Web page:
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In vitro antiplasmodial activity of ethanolic extracts of mangrove plants from South East coast of India against chloroquine-sensitive Plasmodium falciparum



In vitro antiplasmodial activity of ethanolic extracts of mangrove plants from South East coast of India against chloroquine-sensitive Plasmodium falciparum



Parasitology Research 108(4): 873-878



Malaria is one of the most prevalent infectious diseases in the world. Treatment for malaria is commonly inadequate due to the lack of quality assured effective drugs. The effectiveness of these drugs is declining at an ever accelerating rate, with consequent increase in malaria related morbidity and mortality. The newest antiplasmodial drug from plants is needed to overcome this problem. Numerous mangroves and mangal associates are used as folklore medicine to treat various human diseases. The mangrove plant species are a good source of potential bioactive entities which exhibits many therapeutic properties. The present study was carried out to test the antiplasmodial activity of five mangrove plant species distributed along the South East coast of India. Bruguiera cylindrica, Ceriops decandra, Lumnitzera racemosa, Rhizophora apiculata, and Rhizophora mucronata mangrove plant extracts exhibited in vitro antiplasmodial activity against chloroquine-sensitive Plasmodium falciparum. Of which, the ethanolic bark extract of R. mucronata exhibited high antiplasmodial activity (IC(50)=62.18 μg.ml(-1)). Statistical analysis reveals that, significant antiplasmodial activity (P<0.05) was observed between the concentrations and time of exposure. The chemical injury to erythrocytes was also carried out and it shows that no morphological differences in erythrocytes by the ethanolic extract of mangrove plants after 48 h of incubation. The screening for phytochemical constituents in the mangrove plants were carried out and it reveals that, the presence of alkaloids, triterpenes, flavonoids, tannins, catachin, anthroquinone, phenols, sugars, and proteins. This study shows that the mangrove plants had a source of lead compounds for the development of new drugs for the treatment of malaria.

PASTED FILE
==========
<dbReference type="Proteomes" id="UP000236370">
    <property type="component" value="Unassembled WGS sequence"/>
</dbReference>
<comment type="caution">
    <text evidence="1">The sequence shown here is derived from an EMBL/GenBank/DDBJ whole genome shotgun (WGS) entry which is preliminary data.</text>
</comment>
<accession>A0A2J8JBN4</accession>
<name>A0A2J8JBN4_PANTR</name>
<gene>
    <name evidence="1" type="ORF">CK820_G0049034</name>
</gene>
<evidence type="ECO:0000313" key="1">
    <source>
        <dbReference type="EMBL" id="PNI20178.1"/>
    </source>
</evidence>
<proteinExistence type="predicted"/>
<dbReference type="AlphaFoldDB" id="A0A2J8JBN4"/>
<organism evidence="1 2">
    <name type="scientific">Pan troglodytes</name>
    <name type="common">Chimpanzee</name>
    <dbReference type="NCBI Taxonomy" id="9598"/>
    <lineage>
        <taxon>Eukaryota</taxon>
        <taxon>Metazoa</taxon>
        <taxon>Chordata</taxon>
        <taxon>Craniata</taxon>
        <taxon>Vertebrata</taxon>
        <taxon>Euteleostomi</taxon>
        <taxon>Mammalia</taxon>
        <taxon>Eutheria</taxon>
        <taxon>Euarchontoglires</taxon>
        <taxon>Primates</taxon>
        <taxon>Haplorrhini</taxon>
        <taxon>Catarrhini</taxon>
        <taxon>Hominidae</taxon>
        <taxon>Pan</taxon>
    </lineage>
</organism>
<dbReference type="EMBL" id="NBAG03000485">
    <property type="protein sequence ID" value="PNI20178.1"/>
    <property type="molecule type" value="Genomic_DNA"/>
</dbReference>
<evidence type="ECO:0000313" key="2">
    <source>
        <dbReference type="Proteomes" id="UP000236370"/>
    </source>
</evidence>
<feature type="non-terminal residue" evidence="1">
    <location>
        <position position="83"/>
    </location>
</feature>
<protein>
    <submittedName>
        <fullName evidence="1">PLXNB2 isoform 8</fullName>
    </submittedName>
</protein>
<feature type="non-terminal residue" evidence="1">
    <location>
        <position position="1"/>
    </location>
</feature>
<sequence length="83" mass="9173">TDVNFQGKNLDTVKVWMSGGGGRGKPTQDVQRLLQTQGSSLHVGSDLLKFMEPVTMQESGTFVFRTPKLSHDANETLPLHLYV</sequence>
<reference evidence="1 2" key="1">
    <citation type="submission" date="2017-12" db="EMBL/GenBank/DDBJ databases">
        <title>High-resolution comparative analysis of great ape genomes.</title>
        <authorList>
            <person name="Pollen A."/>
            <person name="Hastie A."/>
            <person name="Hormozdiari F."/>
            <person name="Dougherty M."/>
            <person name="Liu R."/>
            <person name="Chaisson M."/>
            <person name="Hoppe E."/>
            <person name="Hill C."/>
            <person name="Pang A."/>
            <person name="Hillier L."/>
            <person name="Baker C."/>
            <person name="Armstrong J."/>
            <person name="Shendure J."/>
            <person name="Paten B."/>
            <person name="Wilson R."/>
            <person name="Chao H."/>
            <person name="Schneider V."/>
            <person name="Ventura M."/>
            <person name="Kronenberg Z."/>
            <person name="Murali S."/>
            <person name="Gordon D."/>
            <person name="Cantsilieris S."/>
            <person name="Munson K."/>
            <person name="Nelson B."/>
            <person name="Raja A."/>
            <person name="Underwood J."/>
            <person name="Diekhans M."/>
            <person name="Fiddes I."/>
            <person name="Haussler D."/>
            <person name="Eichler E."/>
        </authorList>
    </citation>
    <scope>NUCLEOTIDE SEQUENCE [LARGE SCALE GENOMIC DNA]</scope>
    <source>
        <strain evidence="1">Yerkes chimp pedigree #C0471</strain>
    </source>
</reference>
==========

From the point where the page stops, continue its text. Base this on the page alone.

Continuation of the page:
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Accession: 053771098

Download citation: RISBibTeXText

PMID: 20978786

DOI: 10.1007/s00436-010-2128-z


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